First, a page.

Additive in Barry Callebaut chocolate Salmonella case came from...

Additive in Barry Callebaut chocolate Salmonella case came from Hungary

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The contaminated raw materials that forced Barry Callebaut to halt chocolate production in Belgium came from Hungary.

One batch of lecithin was unloaded at the Wieze factory on June 25. Barry Callebaut confirmed Salmonella Tennessee has been identified in the lecithin system of the factory and in samples of the delivered material. This batch came from a lecithin manufacturer in Hungary and was transported by a third party. The lecithin involved is only used at this site.

On June 27, Barry Callebaut detected a Salmonella positive on a production lot manufactured in Wieze and lecithin was identified as the source of the contamination on June 29.

Lecithin is used in all chocolate production lines in Wieze, so the company decided to stop the lines and to block all chocolate products manufactured from June 25 to 29, except for cocoa production which is not linked to the lecithin circuit.

On July 1, Barry Callebaut confirmed that, based on its internal investigation, no affected products had entered the retail food chain. No implicated chocolate has been exported by the company outside Europe.

Wider impact and investigations

Affected countries include Denmark, France, Germany, Hungary, Italy, Netherlands, Poland, Romania, Serbia, Spain, Sweden and the United Kingdom, according to a RASFF alert.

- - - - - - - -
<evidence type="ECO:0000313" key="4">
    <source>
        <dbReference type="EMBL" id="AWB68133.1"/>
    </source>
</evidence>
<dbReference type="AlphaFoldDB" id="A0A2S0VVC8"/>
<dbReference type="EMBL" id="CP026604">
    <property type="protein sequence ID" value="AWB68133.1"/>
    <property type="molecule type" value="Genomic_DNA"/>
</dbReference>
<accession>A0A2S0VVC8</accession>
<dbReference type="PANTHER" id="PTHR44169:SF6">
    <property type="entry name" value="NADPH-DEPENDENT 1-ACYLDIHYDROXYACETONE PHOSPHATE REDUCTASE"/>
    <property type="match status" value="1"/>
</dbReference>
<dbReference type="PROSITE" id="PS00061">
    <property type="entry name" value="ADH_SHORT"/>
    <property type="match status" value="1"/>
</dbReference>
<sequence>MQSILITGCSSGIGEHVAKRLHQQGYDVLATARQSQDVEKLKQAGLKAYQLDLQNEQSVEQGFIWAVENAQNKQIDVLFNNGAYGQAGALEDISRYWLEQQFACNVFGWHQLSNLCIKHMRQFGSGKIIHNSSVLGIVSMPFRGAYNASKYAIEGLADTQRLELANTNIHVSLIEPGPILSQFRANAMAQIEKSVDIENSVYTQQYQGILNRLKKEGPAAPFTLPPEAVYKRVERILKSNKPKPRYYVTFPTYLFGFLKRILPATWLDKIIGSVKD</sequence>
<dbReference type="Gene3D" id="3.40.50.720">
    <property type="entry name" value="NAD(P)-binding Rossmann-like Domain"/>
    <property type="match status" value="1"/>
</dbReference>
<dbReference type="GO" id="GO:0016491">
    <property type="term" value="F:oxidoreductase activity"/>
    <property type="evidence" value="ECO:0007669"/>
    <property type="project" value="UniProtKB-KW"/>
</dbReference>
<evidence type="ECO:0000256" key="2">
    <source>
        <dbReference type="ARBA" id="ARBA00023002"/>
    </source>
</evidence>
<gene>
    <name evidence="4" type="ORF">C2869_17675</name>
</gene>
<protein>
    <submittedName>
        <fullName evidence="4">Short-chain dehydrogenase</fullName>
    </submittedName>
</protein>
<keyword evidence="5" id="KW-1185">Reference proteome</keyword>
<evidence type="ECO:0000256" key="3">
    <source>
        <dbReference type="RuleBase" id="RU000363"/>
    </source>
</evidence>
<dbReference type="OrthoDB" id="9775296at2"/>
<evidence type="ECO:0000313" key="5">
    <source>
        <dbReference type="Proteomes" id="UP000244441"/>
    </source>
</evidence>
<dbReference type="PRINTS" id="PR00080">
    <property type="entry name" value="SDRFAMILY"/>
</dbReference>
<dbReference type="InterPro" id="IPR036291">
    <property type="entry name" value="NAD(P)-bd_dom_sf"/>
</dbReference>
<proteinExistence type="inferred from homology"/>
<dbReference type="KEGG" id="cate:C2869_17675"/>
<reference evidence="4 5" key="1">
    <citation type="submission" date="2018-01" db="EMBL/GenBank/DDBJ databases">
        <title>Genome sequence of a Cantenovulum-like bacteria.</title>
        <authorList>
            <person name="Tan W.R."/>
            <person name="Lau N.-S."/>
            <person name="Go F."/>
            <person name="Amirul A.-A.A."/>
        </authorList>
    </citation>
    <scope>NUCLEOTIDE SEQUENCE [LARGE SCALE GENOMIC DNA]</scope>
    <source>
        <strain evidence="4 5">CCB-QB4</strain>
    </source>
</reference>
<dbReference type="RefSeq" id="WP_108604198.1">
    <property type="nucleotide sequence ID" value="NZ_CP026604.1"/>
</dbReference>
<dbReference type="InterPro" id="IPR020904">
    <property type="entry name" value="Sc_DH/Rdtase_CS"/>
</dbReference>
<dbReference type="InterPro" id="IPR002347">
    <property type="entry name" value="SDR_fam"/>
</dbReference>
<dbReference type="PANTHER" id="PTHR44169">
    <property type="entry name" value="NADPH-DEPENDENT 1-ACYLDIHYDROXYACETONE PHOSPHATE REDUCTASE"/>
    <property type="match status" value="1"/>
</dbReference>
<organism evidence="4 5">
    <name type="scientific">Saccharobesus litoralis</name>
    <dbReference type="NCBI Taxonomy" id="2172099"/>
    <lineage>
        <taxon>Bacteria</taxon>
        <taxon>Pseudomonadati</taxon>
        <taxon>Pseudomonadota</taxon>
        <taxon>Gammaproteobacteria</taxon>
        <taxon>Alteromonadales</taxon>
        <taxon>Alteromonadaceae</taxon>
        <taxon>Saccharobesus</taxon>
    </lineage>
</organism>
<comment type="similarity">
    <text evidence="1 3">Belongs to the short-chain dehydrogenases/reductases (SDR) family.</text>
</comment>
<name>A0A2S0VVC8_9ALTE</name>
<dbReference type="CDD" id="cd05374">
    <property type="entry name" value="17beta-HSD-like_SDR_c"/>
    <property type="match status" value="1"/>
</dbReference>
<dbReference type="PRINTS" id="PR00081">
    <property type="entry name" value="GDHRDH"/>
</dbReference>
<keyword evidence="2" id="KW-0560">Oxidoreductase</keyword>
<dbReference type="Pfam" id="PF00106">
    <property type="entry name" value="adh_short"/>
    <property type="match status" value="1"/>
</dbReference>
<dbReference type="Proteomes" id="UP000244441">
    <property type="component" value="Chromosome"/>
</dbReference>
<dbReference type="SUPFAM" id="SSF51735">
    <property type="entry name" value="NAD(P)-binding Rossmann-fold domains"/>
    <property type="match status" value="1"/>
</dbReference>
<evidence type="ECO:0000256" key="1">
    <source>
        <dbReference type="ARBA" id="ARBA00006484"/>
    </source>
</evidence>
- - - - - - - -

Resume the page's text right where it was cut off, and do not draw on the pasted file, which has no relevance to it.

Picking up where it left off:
Barry Callebaut informed the Belgian food authority about the incident. The Federal Agency for the Safety of the Food Chain (FASFC) has been to the site as part of an investigation.

The National Food Chain Safety Office (Nébih) in Hungary has inspected the lecithin supplier, examining the processing methods, documentation, and taking official samples.

The company’s own tests also confirmed the batch of lecithin was contaminated with Salmonella, so it stopped production of the additive, and blocked batches at the plant. Based on initial follow-up investigations, affected items were not shipped to other companies.

The lecithin involved had a Certificate of Analysis and Barry Callebaut is investigating how, despite this, it was contaminated.

Impacted customers can remove and destroy liquid chocolate stock impacted by the incident from their tanks and lines under certain conditions. They will then be able to clean, disinfect and to restart production. This does not yet apply to solid chocolate.

Barry Callebaut is carrying out a root cause analysis as well as cleaning and disinfecting production lines before resuming operations. A date has not yet been set for restart.

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